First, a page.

Methods used so far to assess the flow velocities of the water commonly assumed to be responsible for forming the major outflow channel systems on Mars have relied widely on various versions of the Manning equation. This has led to problems in allowing for the difference between the accelerations due to gravity on Mars and Earth and for the differences of scale between Martian floods and most river systems on Earth. We reanalyze the problem of estimating water flow velocities in Martian outflow channels using equations based on the Darcy-Weisbach friction factor instead of the Manning n factor. We give simplified formulae appropriate to Mars for the Darcy-Weisbach friction coefficient as a function of bedrock size distribution. For a given channel floor slope and water flood depth, similar mean flow velocities are implied for a wide range of values of the ratio of bed roughness to water depth relevant to Martian outflow channels. Using a recent rederivation of Manning's equation based on turbulence theory, we obtain a new value of 0.0545 s m−1/3 for the Manning n coefficient appropriate to Martian channels and show that previous analyses have generally overestimated (though in some cases underestimated) water flow velocities on Mars by a factor of order two. Combining the consequences of this flow velocity overestimate with likely overestimates of flow depth from assuming bank-full flow, we show that discharges may have been overestimated by a factor of up to 25, leading to corresponding overestimates of subsurface aquifer permeabilities, rates of filling of depressions with water, and grain sizes of sediments on channel floors. Despite the availability of an improved value for the Manning n coefficient for Mars, we strongly recommend that modified forms of the original version of the Manning equation should be replaced by the modern form or, preferably, by the Darcy-Weisbach equation in future work.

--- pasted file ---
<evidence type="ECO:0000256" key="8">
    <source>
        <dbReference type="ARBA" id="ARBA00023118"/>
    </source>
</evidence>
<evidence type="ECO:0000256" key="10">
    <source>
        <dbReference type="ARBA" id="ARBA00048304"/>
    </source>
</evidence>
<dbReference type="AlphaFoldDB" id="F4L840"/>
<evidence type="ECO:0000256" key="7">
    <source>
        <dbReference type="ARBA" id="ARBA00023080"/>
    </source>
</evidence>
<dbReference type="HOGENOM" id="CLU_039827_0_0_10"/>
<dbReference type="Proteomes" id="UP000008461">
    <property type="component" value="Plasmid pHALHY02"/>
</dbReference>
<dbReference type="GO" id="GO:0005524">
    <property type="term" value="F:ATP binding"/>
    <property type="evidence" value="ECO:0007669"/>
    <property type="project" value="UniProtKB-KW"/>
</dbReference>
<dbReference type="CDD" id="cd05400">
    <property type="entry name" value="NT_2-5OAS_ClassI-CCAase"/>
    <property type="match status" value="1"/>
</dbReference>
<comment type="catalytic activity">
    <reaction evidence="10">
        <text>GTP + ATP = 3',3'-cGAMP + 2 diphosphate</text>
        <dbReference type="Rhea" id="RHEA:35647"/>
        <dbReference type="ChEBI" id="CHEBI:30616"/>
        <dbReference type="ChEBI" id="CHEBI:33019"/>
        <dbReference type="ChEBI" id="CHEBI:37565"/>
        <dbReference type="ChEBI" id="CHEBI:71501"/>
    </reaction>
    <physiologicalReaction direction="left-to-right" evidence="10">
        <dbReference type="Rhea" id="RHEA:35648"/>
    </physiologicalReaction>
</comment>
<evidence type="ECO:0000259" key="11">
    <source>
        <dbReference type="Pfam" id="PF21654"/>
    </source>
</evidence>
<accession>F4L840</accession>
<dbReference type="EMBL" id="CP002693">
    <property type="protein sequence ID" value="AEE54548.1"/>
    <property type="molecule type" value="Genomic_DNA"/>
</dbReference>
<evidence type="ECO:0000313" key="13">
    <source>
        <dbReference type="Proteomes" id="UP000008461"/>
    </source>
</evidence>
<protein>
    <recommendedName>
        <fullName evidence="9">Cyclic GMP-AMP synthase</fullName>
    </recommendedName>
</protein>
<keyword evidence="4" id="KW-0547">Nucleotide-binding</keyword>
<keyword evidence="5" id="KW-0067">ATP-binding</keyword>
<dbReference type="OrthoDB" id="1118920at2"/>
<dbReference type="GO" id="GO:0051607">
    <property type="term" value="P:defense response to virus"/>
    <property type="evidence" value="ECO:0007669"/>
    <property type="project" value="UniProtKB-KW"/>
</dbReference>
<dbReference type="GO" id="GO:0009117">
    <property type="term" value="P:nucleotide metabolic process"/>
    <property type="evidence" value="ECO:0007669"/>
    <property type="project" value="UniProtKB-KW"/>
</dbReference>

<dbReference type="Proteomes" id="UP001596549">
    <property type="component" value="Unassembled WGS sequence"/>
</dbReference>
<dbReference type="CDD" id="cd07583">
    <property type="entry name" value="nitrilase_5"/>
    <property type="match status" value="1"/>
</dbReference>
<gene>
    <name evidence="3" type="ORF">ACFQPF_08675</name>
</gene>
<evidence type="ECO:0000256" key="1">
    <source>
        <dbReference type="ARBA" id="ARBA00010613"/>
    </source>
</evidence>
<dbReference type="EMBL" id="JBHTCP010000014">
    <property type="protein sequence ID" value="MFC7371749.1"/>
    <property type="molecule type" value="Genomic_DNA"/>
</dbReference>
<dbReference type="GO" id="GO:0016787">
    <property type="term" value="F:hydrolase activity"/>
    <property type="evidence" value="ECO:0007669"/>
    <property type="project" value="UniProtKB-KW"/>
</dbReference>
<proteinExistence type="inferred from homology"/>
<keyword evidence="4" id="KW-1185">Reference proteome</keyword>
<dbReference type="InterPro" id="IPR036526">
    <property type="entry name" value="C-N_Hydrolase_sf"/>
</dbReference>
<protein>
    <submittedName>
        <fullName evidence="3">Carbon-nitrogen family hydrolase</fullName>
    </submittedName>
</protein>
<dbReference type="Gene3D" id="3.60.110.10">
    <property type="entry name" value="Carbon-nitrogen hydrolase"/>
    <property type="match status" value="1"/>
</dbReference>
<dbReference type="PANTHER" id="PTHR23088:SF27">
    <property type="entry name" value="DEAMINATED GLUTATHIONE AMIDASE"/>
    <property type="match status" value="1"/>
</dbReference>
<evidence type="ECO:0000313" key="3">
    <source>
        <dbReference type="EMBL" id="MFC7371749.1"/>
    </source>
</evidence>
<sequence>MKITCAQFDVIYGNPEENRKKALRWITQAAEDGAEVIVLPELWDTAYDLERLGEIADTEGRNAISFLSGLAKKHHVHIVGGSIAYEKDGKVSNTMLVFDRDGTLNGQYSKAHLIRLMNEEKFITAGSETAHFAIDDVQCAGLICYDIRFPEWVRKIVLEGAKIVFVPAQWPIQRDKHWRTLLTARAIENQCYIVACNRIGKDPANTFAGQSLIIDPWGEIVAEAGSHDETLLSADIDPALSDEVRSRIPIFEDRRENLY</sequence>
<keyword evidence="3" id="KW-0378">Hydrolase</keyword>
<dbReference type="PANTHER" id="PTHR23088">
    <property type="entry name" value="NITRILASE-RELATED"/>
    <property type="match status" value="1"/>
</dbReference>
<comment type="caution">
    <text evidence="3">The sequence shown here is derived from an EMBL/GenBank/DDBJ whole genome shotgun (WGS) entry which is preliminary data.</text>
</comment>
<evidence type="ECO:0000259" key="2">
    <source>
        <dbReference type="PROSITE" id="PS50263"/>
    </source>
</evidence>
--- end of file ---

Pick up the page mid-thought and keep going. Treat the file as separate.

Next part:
Wilson and post-doc Mitchell provided the physics and mathematics, Ghatan and Head (Brown Univ.) the observations. Improved estimates of water volume fluxes through giant outflow channels on Mars imply that the crust of Mars must be heavily fractured and provide a focus for planning future Mars geophysics missions. RAE_import_type : Journal article RAE_uoa_type : Earth Systems and Environmental Sciences